Belief in God is not superstition
Many people think that God is not real. They say the biblical stories are just fables and superstitions. I disagree. I think God does exist.
The Bible says that God created humans in His own image. He gave us wisdom to use it in our lives. I think our progress over time is a testament to God's grace.
The Bible also records that Jesus, the Son of God, came to the world to atone for our sins. For this we must thank God. We are sinners, but God always forgives us - just like a kind parent.
In addition, we can learn from God. We can study the Bible and use its wisdom to solve our problems peacefully.
God is amazing. He can do impossible things. He is kind and forgiving.
Emily Wong Wai-tung, Tsuen Wan Public Ho Chuen Yiu Memorial College
Moral values subject is ill-conceived
A new subject that focuses on developing students' moral values is going to be introduced soon. Its aim is to enhance children's sense of belonging to the motherland while also teaching them about traditional Chinese moral values. Teachers will be given the freedom to decide how to teach students.
I doubt whether this subject will bring benefits to children. There are no formal guidelines for teachers, and as different teachers hold different views of our motherland, they will teach dissimilar views to their students. That will really be harmful to the next generation.
In addition, Hongkongers enjoy freedom of speech. On the mainland, people who refuse to obey the government might well find themselves in prison, like dissident Liu Xiaobo .
Somehow I feel that the new subject is meant to turn Hong Kong students into obedient followers of Beijing's policies with the help of patriotic education.
How terrifying it could be if young generations became brainwashed and lost their critical-thinking skills.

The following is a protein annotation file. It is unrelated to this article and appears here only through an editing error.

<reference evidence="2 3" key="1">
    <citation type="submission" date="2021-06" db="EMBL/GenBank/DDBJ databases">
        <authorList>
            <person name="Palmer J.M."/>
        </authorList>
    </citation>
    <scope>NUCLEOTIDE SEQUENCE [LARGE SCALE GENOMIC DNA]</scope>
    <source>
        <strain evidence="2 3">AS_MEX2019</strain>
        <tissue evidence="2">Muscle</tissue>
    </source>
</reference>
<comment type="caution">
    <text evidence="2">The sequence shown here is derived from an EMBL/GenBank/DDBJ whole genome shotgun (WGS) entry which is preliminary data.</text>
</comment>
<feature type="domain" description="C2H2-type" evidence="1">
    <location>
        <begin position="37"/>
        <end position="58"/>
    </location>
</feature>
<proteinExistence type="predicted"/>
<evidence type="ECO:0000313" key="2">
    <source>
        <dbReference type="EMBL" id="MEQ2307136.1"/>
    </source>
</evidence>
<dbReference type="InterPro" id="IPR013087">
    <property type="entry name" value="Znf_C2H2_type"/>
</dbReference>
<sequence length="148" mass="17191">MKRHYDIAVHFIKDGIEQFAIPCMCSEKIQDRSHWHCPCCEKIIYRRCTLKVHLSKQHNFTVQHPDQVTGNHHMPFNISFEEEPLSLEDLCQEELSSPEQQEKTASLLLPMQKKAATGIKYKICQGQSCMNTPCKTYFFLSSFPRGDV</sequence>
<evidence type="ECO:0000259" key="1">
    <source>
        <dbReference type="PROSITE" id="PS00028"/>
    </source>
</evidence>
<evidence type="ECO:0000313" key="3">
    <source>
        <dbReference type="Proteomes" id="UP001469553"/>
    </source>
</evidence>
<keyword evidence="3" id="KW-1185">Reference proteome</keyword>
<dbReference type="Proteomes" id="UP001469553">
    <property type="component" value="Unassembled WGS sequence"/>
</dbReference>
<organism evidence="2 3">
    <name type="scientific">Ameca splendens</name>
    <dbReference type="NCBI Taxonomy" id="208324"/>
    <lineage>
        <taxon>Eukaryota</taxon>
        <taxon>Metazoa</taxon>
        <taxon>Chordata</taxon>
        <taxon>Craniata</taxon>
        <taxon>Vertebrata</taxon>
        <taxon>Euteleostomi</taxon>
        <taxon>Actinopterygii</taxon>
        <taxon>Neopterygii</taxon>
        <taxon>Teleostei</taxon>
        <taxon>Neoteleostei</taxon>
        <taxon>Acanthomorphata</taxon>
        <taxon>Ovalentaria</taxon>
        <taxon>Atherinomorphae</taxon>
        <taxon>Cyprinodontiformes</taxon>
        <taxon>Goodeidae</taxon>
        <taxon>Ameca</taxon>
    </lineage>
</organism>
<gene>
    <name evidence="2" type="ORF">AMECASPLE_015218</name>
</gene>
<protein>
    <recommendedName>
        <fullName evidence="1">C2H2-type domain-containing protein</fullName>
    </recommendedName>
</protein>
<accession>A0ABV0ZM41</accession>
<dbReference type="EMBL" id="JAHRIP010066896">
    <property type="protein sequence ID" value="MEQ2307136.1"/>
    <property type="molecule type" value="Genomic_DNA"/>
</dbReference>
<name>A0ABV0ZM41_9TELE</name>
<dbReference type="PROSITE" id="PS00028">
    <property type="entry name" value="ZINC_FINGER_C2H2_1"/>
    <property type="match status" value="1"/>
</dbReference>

I agree that it is necessary to strengthen national education. But there should be no promotion of any political ideology in the syllabus.
Josephine Tai Chi-ching
Light pollution is a serious problem
Walking in Mong Kok at night, I can see that the streets are full of bright advertising lights. The sky above Mong Kok is lit up by neon signs.
I cannot see a single star in the sky. What has happened to the sky? Why are there no stars? It is time for us to consider the effects of light pollution in Hong Kong.
Light pollution is mainly caused by advertising lights. The government has just introduced guidelines for regulating the number of lights in commercial areas. Yet these guidelines are definitely not enough to solve the problem.
The government should set new laws for controlling the number of lights used by businesses. For example, shops should turn off their neon lights after 11pm. Some foreign countries have already enacted laws to restrict the time during which advertising lights can be used.
The government should draft a well-planned policy to solve the problem of light pollution.
As citizens, we also have a duty to protect our environment. We can reduce the number of lights used at any one time by turning on lights at home only when necessary.
Dimmer switches are also an effective way to reduce the impact of light pollution.
We can alleviate light pollution if we co-operate. Let's work together.
Joyce Tsui, St Mary's Canossian College
3D is not necessary for a good movie
More and more movies have 3D versions and I have even heard some people say that they won't ever watch a 2D film again.
I disagree with them. I think that whether a film is good or not does not depend on whether it is in 3D. The most important things should be the plot, the directing and the acting. In fact, many 3D movies are quite boring.
I think some directors have been lured into a wrong mindset where they pay more attention to gimmicks than to good story-telling.
The 3D effect only works well in certain cases and often it does not make a movie more exciting.
I hope movie makers will change their thinking. They should produce movies that are exciting because of their plots, not just because they are made in 3D.